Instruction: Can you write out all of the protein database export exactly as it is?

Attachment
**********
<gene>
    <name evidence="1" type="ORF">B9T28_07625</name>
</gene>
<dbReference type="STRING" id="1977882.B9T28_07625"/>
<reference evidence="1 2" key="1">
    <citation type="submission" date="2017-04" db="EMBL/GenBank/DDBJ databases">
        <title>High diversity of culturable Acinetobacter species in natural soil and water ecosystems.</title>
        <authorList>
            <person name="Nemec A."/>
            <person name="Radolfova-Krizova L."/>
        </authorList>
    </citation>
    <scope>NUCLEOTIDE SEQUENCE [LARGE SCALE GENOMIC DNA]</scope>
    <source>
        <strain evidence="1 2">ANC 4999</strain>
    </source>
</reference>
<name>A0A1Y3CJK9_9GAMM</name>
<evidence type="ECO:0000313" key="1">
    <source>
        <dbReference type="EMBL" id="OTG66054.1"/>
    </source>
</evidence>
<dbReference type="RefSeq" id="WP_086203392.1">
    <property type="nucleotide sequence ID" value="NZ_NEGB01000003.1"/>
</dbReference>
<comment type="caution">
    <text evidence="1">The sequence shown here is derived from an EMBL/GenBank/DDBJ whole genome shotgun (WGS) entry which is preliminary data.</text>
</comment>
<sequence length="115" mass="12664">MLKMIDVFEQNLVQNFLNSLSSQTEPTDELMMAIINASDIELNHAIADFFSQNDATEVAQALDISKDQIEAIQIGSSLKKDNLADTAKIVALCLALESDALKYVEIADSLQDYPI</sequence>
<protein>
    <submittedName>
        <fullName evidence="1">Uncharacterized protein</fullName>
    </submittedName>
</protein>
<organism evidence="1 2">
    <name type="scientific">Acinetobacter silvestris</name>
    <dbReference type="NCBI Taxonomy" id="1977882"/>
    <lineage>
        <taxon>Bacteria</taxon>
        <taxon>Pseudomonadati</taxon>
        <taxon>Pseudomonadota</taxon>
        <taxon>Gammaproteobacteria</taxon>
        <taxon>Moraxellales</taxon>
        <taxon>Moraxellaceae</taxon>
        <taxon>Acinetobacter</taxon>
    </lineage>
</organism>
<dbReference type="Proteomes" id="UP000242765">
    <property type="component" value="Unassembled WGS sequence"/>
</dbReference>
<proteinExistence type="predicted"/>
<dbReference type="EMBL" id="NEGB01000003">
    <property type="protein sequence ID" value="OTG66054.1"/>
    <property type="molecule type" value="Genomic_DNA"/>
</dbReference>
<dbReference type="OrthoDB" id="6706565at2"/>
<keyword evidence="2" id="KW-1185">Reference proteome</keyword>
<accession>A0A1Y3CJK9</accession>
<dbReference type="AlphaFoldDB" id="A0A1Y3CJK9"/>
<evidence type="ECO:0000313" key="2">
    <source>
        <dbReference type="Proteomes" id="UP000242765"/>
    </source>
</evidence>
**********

<gene>
    <name evidence="1" type="ORF">B9T28_07625</name>
</gene>
<dbReference type="STRING" id="1977882.B9T28_07625"/>
<reference evidence="1 2" key="1">
    <citation type="submission" date="2017-04" db="EMBL/GenBank/DDBJ databases">
        <title>High diversity of culturable Acinetobacter species in natural soil and water ecosystems.</title>
        <authorList>
            <person name="Nemec A."/>
            <person name="Radolfova-Krizova L."/>
        </authorList>
    </citation>
    <scope>NUCLEOTIDE SEQUENCE [LARGE SCALE GENOMIC DNA]</scope>
    <source>
        <strain evidence="1 2">ANC 4999</strain>
    </source>
</reference>
<name>A0A1Y3CJK9_9GAMM</name>
<evidence type="ECO:0000313" key="1">
    <source>
        <dbReference type="EMBL" id="OTG66054.1"/>
    </source>
</evidence>
<dbReference type="RefSeq" id="WP_086203392.1">
    <property type="nucleotide sequence ID" value="NZ_NEGB01000003.1"/>
</dbReference>
<comment type="caution">
    <text evidence="1">The sequence shown here is derived from an EMBL/GenBank/DDBJ whole genome shotgun (WGS) entry which is preliminary data.</text>
</comment>
<sequence length="115" mass="12664">MLKMIDVFEQNLVQNFLNSLSSQTEPTDELMMAIINASDIELNHAIADFFSQNDATEVAQALDISKDQIEAIQIGSSLKKDNLADTAKIVALCLALESDALKYVEIADSLQDYPI</sequence>
<protein>
    <submittedName>
        <fullName evidence="1">Uncharacterized protein</fullName>
    </submittedName>
</protein>
<organism evidence="1 2">
    <name type="scientific">Acinetobacter silvestris</name>
    <dbReference type="NCBI Taxonomy" id="1977882"/>
    <lineage>
        <taxon>Bacteria</taxon>
        <taxon>Pseudomonadati</taxon>
        <taxon>Pseudomonadota</taxon>
        <taxon>Gammaproteobacteria</taxon>
        <taxon>Moraxellales</taxon>
        <taxon>Moraxellaceae</taxon>
        <taxon>Acinetobacter</taxon>
    </lineage>
</organism>
<dbReference type="Proteomes" id="UP000242765">
    <property type="component" value="Unassembled WGS sequence"/>
</dbReference>
<proteinExistence type="predicted"/>
<dbReference type="EMBL" id="NEGB01000003">
    <property type="protein sequence ID" value="OTG66054.1"/>
    <property type="molecule type" value="Genomic_DNA"/>
</dbReference>
<dbReference type="OrthoDB" id="6706565at2"/>
<keyword evidence="2" id="KW-1185">Reference proteome</keyword>
<accession>A0A1Y3CJK9</accession>
<dbReference type="AlphaFoldDB" id="A0A1Y3CJK9"/>
<evidence type="ECO:0000313" key="2">
    <source>
        <dbReference type="Proteomes" id="UP000242765"/>
    </source>
</evidence>